After a wet night this morning was dull but dry as I opened the front cabin doors to take Meg out. Sitting there, calm as you like on our front rope, was this little chap.
After all those blurry shots of kingfishers I’ve taken over the last seven years here was an opportunity to get a good one; and the only thing at hand was my phone! I didn’t dare move in case he took flight. So I finished up with another out of focus, poorly composed photo. In my defence, it was taken through the glazing on the cratch board, which was spotted with raindrops and partially obscured by a large cobweb. The focus kept latching onto the glass instead of what was on the other side.
Still, it’s the closest I’ve been to a live one!
I took Meg up to the the Co-op for a paper, then we played ball in a small park on the way back.
Our route took us up the “Bloody Steps”, up which the body of the unfortunate Christina Collins was carried, after being dragged out of the canal. Christina was travelling by boat in the summer of 1839 to join her husband in London when she was raped and murdered by the three crew. She’s buried in Rugeley Parish Churchyard.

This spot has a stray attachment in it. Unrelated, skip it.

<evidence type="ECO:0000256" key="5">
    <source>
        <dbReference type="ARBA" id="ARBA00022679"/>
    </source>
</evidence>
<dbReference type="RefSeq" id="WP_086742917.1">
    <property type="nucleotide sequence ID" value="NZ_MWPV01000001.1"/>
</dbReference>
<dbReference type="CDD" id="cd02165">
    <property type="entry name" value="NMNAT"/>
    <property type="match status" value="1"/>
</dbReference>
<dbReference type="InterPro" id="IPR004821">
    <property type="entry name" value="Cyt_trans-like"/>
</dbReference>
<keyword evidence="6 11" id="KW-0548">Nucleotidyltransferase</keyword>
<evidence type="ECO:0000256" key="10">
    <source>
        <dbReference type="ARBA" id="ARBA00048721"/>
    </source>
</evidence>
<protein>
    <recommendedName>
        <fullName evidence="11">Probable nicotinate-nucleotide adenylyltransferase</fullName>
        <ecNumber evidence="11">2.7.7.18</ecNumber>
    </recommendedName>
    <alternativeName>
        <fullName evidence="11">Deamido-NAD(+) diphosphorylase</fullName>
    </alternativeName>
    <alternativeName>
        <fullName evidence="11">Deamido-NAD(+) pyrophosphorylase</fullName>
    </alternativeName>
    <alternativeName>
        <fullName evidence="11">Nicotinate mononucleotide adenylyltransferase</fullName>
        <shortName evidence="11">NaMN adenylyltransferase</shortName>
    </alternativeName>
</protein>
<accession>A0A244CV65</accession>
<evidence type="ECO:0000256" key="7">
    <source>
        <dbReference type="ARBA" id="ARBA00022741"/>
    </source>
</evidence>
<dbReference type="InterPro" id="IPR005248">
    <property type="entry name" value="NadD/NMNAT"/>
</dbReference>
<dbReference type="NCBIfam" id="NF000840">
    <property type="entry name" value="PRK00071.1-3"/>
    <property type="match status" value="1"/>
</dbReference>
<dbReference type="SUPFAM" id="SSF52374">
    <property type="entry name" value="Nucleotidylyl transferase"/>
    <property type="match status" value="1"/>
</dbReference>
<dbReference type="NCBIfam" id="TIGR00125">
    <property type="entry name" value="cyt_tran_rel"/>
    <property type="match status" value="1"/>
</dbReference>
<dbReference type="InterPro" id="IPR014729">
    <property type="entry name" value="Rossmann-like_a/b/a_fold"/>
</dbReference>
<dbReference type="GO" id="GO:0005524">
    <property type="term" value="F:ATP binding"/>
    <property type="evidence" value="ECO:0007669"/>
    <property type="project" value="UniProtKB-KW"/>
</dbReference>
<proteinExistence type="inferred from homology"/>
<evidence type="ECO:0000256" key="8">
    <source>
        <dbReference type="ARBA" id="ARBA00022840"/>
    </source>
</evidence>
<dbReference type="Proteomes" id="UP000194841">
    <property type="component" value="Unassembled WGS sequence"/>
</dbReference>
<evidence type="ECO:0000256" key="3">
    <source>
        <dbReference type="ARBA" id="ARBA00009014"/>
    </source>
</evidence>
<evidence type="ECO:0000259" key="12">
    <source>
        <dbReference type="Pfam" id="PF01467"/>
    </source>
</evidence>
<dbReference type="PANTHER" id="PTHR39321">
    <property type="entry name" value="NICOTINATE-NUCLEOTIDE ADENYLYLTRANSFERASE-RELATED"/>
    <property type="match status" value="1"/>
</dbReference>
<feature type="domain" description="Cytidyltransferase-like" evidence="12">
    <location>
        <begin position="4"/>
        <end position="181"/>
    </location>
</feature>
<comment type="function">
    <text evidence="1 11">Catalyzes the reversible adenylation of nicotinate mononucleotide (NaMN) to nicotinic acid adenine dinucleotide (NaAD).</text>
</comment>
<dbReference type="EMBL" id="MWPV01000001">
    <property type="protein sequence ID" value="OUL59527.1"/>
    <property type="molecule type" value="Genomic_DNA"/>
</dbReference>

Meg checks out the Bloody Steps
The perpetrators were quickly caught, tried and two were executed while the third was transported to the colonies.
We got off around half past ten, under the bypass bridge and on towards Wolseley Bridge.
Just around the corner there was this guy standing there, not moving a muscle as we approached and passed.
We filled up with diesel at Taft Wharf near Bridge 86, still cheap at only 76p, picked up ½ a dozen free range eggs at £1, then pressed on to Great Haywood.
Wolseley Bridge, carrying the A51 over the Trent.
Near Little Haywood we spotted a familiar boat and pulled in to have a chat to Tony and Jacquie, NB Timewarp. Tony has painted a lot of boats and gave me some tips before I started Seyella, so I wanted his opinion on my work. He was politely complimentary, liking the way the colours work together.
Tony and Jacquie and Callie the dog
Colwich Lock had been ready for us, a boat was just leaving as we arrived, and this should have been the only one today as we intended to moor on the straight across from Shugborough Hall. But try as we might we couldn’t get close to the bank even though we’ve moored here regularly in the past, so we went up Haywood Lock and pulled in on the visitor moorings. It’s pretty quiet here, only another three or four boats tied up.
This boat pulled out behind us, but didn’t get far before pulling in again. Something seriously wrong, or maybe he’s expecting enemy aircraft?
Into Haywood Lock….
….and talking to visitors
Locks 2, miles 3¾